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    DOGS2Art of
    convincing
    It may be therapeutic at hospitals, but not elsewhere, admits Sylvia Raghunathan, owner of Aesthetics, a furniture and crafts boutique on RK Salai. ‘‘Having my dogs, Kannamma and Bruno, with me has caused some walk outs,’’ she says. But she adds, ‘‘It’s never made me question my decision.’’ So how do you ensure there are no adverse reactions? Merchant says the key is to have a well behaved pet. ‘‘Nobody wants a dog that jumps on people and barks the place down,’’ she lists the fallout traits, and insists basic training is a must before you attempt to introduce your furry buddy to the folks at the office.

    Doctor on
    the rounds
    When it comes to a ‘helping paw’ at the workplace, this hospital fits the bill. ‘‘Patients who are depressed and have few visitors are always happy to see a dog walk in,’’ says Dr Suniti Solomon, founder-director of the Y R Gaitonde Center for AIDS Research and Education at VHS Hospital, Taramani. Every day, Dr Solomon, 74, has been accompanied to the HIV block she heads, by not one but two canine generations. Presently her 10-year-old golden retriever, Nala, makes the rounds of the corridors, minus coat and stethoscope, of course. With no leash restrictions, Nala makes frequent visits to her best friend Annie Zachariah, an HIV positive matchmaker and counsellor on the second floor, and even trots up to the Sky Cafe canteen when in the mood for a treat.

    Breaking all conventions, these pet enthusiasts make their work environments paw friendly

    photo(14)Ever thought of a four-legged assistant at your workplace? Well, there is a mad-about-their-pooches section of Chennai’s populace that actually manages to take their furry companions to their workplace—every day. And yes, actually get work done! While surveys suggest the beagle, labrador and golden retriever are some of the top choices for that nine-to-five grind, Mumbai-based canine behaviourist Shirin Merchant tells us that it is all about good manners and strict parenting.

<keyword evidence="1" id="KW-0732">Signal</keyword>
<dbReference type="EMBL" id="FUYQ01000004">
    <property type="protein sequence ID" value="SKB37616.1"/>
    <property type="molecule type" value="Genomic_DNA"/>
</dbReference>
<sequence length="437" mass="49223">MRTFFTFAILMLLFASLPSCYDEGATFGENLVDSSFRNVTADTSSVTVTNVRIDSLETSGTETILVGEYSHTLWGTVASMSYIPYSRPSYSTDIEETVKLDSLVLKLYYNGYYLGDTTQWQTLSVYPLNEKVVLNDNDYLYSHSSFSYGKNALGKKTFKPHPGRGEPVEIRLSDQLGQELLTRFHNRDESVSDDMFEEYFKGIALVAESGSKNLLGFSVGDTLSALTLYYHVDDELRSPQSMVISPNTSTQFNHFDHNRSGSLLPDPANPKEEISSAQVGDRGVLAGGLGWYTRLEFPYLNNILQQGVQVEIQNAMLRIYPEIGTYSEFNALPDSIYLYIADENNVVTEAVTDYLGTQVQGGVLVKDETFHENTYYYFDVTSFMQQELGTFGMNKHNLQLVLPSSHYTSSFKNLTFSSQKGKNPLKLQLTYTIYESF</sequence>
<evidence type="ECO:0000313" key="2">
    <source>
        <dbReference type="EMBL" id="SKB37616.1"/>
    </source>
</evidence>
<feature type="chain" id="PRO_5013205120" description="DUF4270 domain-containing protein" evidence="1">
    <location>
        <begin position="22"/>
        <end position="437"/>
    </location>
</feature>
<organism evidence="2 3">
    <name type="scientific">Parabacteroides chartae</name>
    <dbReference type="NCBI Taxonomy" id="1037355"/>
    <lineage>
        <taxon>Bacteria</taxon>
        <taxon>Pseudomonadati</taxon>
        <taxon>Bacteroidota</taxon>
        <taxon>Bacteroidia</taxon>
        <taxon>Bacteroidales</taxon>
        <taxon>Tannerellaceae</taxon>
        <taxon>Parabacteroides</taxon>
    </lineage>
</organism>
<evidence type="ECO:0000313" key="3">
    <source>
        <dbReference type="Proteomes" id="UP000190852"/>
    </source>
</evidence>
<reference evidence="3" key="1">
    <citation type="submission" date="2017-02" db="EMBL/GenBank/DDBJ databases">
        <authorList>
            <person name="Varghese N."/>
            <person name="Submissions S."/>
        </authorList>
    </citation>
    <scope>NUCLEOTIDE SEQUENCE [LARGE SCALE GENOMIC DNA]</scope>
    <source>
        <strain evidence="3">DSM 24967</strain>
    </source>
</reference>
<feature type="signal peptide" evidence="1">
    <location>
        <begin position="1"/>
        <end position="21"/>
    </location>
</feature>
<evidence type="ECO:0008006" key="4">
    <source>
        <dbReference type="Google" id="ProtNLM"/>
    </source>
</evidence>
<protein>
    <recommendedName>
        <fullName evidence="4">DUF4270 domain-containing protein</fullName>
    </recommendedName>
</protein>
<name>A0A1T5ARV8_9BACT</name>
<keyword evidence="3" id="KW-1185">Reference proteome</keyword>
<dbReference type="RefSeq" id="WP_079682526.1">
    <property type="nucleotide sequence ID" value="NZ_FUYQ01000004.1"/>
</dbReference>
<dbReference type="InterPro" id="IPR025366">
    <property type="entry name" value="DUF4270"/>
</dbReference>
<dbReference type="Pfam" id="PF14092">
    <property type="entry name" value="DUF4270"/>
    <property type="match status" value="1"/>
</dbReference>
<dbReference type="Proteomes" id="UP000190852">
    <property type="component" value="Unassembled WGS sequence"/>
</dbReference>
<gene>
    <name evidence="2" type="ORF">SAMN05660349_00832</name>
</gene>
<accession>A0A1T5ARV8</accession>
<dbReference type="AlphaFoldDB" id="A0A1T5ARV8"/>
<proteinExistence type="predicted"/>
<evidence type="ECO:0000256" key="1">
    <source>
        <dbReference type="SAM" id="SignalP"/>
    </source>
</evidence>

‘‘I’ll never forget the day we brought 80-day-old Ekda to get a feel of the office—we had her walk on the conference table. But now, when I bring her along, she’s extremely disciplined. And I have to admit, the bigger difficulty has been training the humans to ensure she follows the rules” —Harish Anand Thilakan, Managing Partner at Influx Interactive (Digital Marketing)

    ‘‘I think pet owners should try and persuade their offices to permit them to bring their dogs to the office at least one day a year. It would encourage a more dog-friendly society. How will people know whether they like it or not, if they don’t give it a try?’’
    —Shirin Merchant, canine behaviourist

    Decor details
    ■ Opt for flooring that isn’t slippery, like a cement floor with a matt finish or anti-skid tiles ■ Carpets are a no-no because of fur shedding ■ If your pet is keeping you company in your cubicle, try a kiddie gate or a modular panel system to cordon off the area  ■ Run wire managers across low strung electrical work ■ An elevated food space such as a wooden panel or a ring to fit your dog’s food bowl can help reduce any mess

    Right at home
    Never a dog person, ad man Chockalingam Somasundaram was converted when he met ‘Goofy’— a rescued terrier-lhasa apso mix. ‘‘And he has won over everyone,’’ he smiles. Here’s the twist: Goofy doesn’t need a ride to the OPN Advertising office in RA Puram— because he lives there. ‘‘We have people take turns at feeding him, and often the guys are queuing up to take him for a walk in the evening,’’ relates the creative director. He adds, ‘‘You see Goofy is a chick magnet.’’ Over the past seven years, it turns out Goofy has become such an integral part of the office that he has his own visiting card.

    Training your
    office mate
    ■ Expose your dog to multiple public spaces (this could include the beach or a friend’s house, and can be done from as early as six months old).
    ■ Get your dog used to your routine—work place, provision shopping, sleep habits, etc.
    ■  Teach your dog the word NO. Everything will get easier from this point on.
    ■ Potty training and good exercise are a must.
    (From veterinarian S M Aravind Kumar of The Ark, who incidentally takes his pet, Inji, to the clinic and the pet boarding space he’s named after her, in Ambattur.)

    ‘‘The staff at our design studio, who were really scared of dogs when they joined us, are now best buddies with them.’’
    —  Vivek Karunakaran, fashion designer

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